Consolidation would mean one payment, to one creditor, on one day of the month, at one interest rate, and the payment being a lot less than the total of all the loans.
Stafford Loans, Perkins Loans, and PLUS loans are all federally funded programs to make financing available for every American young adult serious about pursuing a higher education. Others, lesser known exist, as well. But sometimes, depending on the discipline the student is following, these loans do not cover the full cost of an education books, fees, room and board, etc. — even if the student is working part time. The student is then forced to seek private lenders to cover the extra costs and sometimes this results in the lender running a credit check on the applicant.
Private Loans and Federally Funded Loans
Student loans from private lenders and federally funded loans are somewhat similar. The biggest difference being what is required in terms of interest rates. Federally funded loans tend to have lower interest rates while private loans tend to have interest rates the reflect the current market rates, which, at times, can be rather high. So a private loan should be considered only when all other financial assistance venues have been exhausted. Most federally funded programs require repayment within 10 years. Private loans can be deferred or extended for up to 25 years. Of course, interest rates can rise with each deferment.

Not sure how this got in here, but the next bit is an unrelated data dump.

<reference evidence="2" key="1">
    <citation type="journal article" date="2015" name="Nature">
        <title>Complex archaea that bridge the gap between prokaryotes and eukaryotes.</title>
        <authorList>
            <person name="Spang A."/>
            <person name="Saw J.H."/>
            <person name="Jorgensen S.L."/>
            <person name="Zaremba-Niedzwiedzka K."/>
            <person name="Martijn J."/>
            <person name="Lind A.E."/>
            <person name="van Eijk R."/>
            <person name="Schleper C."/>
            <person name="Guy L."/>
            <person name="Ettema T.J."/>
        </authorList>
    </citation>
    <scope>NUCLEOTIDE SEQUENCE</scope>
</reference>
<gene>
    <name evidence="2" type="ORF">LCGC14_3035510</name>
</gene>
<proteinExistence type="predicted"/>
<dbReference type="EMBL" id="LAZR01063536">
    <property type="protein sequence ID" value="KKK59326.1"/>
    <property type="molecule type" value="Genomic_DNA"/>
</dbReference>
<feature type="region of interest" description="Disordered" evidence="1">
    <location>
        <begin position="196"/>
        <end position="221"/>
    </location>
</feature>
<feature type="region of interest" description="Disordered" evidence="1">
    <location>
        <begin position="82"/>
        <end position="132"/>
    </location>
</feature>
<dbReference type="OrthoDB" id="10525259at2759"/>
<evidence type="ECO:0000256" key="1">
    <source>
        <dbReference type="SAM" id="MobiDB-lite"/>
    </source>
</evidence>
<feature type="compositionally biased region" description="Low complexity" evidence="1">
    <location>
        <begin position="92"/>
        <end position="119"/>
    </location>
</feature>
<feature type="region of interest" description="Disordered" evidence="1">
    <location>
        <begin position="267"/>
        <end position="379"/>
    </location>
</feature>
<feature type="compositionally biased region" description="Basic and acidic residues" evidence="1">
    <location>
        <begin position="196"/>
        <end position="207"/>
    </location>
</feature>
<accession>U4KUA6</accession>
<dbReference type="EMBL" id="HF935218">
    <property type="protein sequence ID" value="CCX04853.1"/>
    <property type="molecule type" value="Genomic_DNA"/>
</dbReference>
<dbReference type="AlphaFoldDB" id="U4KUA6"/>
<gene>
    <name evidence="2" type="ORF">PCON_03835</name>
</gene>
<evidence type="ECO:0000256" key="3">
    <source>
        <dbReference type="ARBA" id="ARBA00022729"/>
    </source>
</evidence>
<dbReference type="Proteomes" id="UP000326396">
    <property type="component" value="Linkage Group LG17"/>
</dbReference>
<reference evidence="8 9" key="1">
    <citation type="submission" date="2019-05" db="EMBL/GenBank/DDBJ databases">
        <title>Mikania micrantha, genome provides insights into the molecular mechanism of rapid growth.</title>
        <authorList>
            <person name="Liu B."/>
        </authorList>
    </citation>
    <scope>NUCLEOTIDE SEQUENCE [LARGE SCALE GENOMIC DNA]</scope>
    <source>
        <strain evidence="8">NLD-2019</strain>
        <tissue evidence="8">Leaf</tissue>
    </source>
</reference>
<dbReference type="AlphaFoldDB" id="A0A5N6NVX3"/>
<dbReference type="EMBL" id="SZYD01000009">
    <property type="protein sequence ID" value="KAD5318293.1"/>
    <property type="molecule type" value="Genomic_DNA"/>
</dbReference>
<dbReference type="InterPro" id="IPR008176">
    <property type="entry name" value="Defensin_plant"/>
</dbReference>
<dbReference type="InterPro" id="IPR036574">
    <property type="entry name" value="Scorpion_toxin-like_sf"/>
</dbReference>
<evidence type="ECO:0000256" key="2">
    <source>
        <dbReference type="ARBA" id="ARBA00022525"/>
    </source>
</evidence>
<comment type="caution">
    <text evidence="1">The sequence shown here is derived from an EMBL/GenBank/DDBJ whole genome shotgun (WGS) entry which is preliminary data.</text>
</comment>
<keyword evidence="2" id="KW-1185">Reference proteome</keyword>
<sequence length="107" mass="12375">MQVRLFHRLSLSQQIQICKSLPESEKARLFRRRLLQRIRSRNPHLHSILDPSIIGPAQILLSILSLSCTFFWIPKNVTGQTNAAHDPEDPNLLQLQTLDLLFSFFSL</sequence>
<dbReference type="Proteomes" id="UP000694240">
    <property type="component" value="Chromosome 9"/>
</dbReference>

Dealing With Many Student Loans
Once the student leaves campus and is in a paying job, the installments on the various loans they used for school come due. It can be rather expensive and confusing paying three or four lenders at different times of the month, each with different payment amounts due and all at different interest rates. If that is the case you should consider getting your student loans consolidated. That would mean one payment, to one creditor, on one day of the month, at one interest rate, and the payment being a lot less than the amalgamation of all the loans.
Consolidation Has a Drawback
If a student has a couple of federally funded loans, these loans can be forgiven if the student works as a volunteer for non-profit charitable organization, or if they take up government work such as for social services departments, or job corps positions, the government can forgive the loans. That is, they can pay off the loans for the former student because of their service in these sorts of organizations. If those student loans have been paid off by a consolidation loan, they disappear as far as the federal government is concerned. So, now that the loans are being covered by a private lender, there is no way they can be forgiven.
Finding a Consolidation Lender
Your first step should be to draw up a budget and determine how much you can comfortably afford to pay every month. You should consider the highest amount you can pay that does not lead to privation. You do not have to live on ramen noodles like you did in college. Lenders will understand that you probably are not at your highest earning level at the time and will take that into consideration. Finding a lender for student loan consolidations is not that difficult. Finding one who will give you decent interest rates and payments comfortable enough to fit your budget will require some shopping.